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Probiotics can help alleviate depressive symptoms, according to another recent review involving 10 studies. There is a need, however, for more research to determine the ideal duration of treatment, dosage and strain of probiotics to achieve better mental health.
One of the easiest ways to enjoy a daily dose of probotics is to consume a cup of low-fat yogurt with fresh fruit or a smoothie with yogurt as a snack.
Whole grains: oats, brown rice, whole wheat bread
Whole grains are rich in B vitamins that are important for energy and optimal brain health. Thanks to their fiber content, whole grains also help to keep blood sugar from spiking and crashing, which can help you avoid mood swings.
“If you’re eating bread, reach for the whole wheat over the white, since it also stabilizes blood sugar levels,” Somer said. “Refined grains found in white bread can send you on a blood sugar roller coaster, leaving you jittery, grumpy and hungry.”
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Carbohydrates including whole grains also boost levels of serotonin, the “feel-good brain chemical,” according to Somer. Adding some protein, like chicken, legumes, fish or nut butter with whole grains can help, too, as protein triggers the release of norepinephrine, a brain chemical that provides an energy and mood lift.
A whole grain bagel with peanut butter, for example, can make for a nutritious mini-meal. Somer also likes whole grain crackers or bread sticks with low-fat cheese.
Vitamin D: Egg yolks, fatty fish; fortified milks
We’ve talked about vitamin D and its relation to bone health and immunity, but research has also revealed a connection between vitamin D and mental health. In one recent meta-analysis involving over 30,000 people, those with low vitamin D levels were more likely to be depressed.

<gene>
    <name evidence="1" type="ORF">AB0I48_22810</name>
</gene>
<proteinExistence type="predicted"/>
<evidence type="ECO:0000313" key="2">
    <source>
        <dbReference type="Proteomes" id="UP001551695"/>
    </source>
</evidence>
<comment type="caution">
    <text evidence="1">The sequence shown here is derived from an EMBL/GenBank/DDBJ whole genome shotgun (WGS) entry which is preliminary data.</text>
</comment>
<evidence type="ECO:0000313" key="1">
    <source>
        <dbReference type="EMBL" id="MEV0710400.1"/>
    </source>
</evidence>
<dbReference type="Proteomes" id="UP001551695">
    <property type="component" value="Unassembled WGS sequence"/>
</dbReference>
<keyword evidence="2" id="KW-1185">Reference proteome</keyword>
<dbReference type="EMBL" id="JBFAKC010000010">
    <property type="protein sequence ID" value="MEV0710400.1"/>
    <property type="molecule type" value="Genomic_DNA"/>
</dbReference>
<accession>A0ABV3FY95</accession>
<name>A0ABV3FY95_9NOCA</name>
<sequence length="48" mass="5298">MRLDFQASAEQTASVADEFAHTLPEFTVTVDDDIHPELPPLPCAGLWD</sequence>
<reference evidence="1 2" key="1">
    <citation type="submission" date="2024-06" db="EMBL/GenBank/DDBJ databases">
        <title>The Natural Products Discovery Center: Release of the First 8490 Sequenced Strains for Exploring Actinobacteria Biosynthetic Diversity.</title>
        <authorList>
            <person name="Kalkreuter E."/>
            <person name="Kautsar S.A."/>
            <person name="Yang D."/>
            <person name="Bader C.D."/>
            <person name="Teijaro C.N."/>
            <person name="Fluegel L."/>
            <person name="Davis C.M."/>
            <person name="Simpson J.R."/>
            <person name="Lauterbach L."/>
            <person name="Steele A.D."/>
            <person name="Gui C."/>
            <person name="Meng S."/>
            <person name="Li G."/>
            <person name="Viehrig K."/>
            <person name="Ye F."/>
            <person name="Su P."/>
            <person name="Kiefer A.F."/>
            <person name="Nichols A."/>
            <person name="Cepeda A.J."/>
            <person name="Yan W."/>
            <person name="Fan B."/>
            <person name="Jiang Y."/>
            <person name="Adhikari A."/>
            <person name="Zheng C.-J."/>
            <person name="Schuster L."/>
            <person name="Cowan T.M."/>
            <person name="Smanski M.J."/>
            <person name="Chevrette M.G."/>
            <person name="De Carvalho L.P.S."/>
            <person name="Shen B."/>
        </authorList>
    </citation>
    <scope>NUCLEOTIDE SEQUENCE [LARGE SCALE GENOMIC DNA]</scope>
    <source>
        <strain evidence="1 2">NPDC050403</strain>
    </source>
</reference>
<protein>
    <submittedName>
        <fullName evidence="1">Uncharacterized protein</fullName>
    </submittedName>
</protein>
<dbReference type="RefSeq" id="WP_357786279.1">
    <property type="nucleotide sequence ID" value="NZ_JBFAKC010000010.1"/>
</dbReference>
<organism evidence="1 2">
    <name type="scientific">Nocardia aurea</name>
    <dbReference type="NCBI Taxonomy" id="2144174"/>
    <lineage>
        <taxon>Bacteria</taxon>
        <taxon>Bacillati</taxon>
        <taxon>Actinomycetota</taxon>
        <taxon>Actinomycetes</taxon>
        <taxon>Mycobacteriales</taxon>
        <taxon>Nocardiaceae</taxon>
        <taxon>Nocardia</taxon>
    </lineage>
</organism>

Vitamin D deficiency has also been associated with low moods and poor cognitive performance in older adults.
Our bodies synthesize vitamin D from the sun’s ultraviolet light, so most of us can meet at least some of our D needs during sunnier months. Certain factors including darker skin and air pollution, however, can reduce the ability of the sun to produce vitamin D in human skin, according to Dr. Michael Holick, an expert on Vitamin D research from Boston University.
So in the wintertime, it’s especially important to seek out vitamin D-rich foods, like fatty fish, eggs and fortified foods and beverages, or vitamin D supplements.
Yes, dark chocolate (in moderation)
This sweet treat can definitely give us a mood boost. Chocolate contains caffeine and theobromine, a compound that may affect mood. The popular indulgence may also boost serotonin levels.
What’s more, dark chocolate also contains healthful flavanols that have been shown to help lower blood pressure and cholesterol, and improve cognition.
To keep weight in check, limit portions to 1 ounce of dark chocolate daily, or about 150 calories.
Coffee and tea
Coffee and tea are sources of caffeine, which can give us a lift.